Plants have versatile morphologies and create complex organs including flowers, leaves, roots and stems. The basis of morphology formation  is to establish proper orientation known as the body axis. In most plants, fertilized eggs divide asymmetrically to establish the vertical axis (Figure). However, since fertilized eggs of flowering plants develop deeply within flowers or seeds, how the fertilized egg becomes polarized and how it divides asymmetrically remains to be answered.

Using Arabidopsis thaliana, we successfully observed the internal structure of fertilized plant eggs in real time. We discovered the spatiotemporal dynamics of cytoskeleton and organelles in fertilized eggs, which contribute to the polarity establishment. For example, before fertilization, microtubules are oriented along the vertical axis, but this alignment collapses upon fertilization. The microtubules then form a ring-like structure that moves along the elongating zygotes. On the other hand, actin fibers are oriented along the vertical axis and are responsible for the apical movement of the nucleus.

Live-imaging of microtubules in zygote
Kimata et al. (2016), Movie S1

The vacuole, which makes up the majority of plant cells’ volume, shrinks rapidly after fertilization. The vacuole then forms filamentous tubular structures around the nucleus and gradually moves toward the basal end. In sgr2 mutant plants, where the flexibility of the vacuole is reduced, the tubular structure is not formed and the vacuole cannot move toward the basal end. As a result, a large vacuole is left at the apical end of the fertilized egg and prevents the nucleus from reaching the apical end, resulting in a near symmetrical division. This indicates that  the flexible vacuole plays a role in asymmetric division by changing its shape and moving toward the basal end to support the movement of the nucleus to the opposite side.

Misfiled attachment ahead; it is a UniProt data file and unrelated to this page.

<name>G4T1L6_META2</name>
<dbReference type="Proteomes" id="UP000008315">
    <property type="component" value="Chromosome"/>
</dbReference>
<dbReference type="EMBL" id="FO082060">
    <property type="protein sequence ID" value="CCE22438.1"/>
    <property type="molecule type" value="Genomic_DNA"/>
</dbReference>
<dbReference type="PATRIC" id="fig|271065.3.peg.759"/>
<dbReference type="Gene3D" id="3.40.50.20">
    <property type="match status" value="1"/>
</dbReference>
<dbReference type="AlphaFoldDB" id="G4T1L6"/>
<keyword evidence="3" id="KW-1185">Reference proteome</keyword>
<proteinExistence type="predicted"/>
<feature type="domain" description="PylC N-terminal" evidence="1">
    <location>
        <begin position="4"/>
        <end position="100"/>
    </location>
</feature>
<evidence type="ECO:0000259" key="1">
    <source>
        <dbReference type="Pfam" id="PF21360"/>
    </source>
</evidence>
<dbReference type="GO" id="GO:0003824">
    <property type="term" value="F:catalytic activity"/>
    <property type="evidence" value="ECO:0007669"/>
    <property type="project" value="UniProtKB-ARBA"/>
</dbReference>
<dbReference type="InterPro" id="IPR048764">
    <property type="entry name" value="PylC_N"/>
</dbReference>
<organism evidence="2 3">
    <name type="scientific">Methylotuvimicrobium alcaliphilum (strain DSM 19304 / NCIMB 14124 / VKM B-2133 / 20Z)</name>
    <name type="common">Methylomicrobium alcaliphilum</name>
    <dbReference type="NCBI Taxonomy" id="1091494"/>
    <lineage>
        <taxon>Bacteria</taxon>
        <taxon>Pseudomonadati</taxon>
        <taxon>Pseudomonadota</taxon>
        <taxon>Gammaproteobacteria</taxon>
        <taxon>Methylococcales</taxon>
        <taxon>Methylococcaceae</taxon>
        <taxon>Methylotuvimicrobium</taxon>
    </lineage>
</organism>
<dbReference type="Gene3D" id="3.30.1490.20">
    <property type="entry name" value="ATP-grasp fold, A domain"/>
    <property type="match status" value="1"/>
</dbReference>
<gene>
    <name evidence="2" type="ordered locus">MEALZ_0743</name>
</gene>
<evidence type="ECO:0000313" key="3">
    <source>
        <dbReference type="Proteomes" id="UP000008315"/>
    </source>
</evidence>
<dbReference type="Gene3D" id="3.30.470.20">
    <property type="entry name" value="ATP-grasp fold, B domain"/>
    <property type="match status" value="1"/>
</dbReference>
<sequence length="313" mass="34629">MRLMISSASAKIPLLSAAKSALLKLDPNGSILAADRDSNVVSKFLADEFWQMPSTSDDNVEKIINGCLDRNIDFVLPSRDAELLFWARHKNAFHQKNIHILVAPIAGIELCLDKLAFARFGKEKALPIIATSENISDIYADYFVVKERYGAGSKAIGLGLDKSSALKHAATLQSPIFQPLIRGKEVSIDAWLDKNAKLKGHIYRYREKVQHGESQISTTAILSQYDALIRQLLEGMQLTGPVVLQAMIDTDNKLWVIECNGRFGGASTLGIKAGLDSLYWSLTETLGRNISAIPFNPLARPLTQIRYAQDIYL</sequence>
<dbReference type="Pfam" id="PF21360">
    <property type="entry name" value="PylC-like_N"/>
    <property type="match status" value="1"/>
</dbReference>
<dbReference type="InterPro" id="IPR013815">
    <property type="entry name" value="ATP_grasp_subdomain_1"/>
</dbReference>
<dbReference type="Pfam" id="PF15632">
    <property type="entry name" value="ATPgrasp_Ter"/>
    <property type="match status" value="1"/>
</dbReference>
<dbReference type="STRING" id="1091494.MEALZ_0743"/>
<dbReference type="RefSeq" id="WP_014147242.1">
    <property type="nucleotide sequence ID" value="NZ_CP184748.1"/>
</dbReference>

When a fertilized egg divides asymmetrically, it produces a smaller apical cell (precursor of embryo proper) with few vacuoles and a larger basal cell (precursor of suspensor) with large vacuoles. In the sgr2 mutant plants, both the apical and basal cells are similar in size and inherit large vacuoles. As embryogenesis proceeds, the giant vacuoles remain in the embryo proper, impair embryonic patterning and ultimately result in an abnormal number of cotyledons. It is known that actively dividing cells contain few vacuoles in plants, so the abnormal embryonic morphology in sgr2 mutant plants is thought to be a result of the inheritance of excess vacuoles in the apical cell.

Live-imaging of vacuoles in wild type zygote
Kimata et al. (2019), Movie S1

Live-imaging of vacuoles in sgr2 zygote
Kimata et al. (2019), Movie S2

The discovery that vacuoles actively contribute to cell polarization and embryonic morphology has overturned the conventional impression of vacuoles as mere passive “water bags”. Therefore, we aim to overcome the limitations of conventional research methods and elucidate the developmental mechanisms at the intracellular level without preconceptions by performing precise live imaging of various intracellular structures and determining their roles using inhibitors or mutants.

Kimata et al. (2016) Proc Nat Acad Sci 113 (49), pp14157-14162, DOI:10.1073/pnas.1613979113
Kurihara et al. (2017) JoVE (127), 55975, DOI: 10.3791/55975
Kimata et al. (2019) Proc Nat Acad Sci 116 (6), pp2338-2343, DOI: 10.1073/pnas.1814160116
Kimata et al., (2020) Quant Plant Biol 1, e3, DOI: 10.1017/qpb.2020.4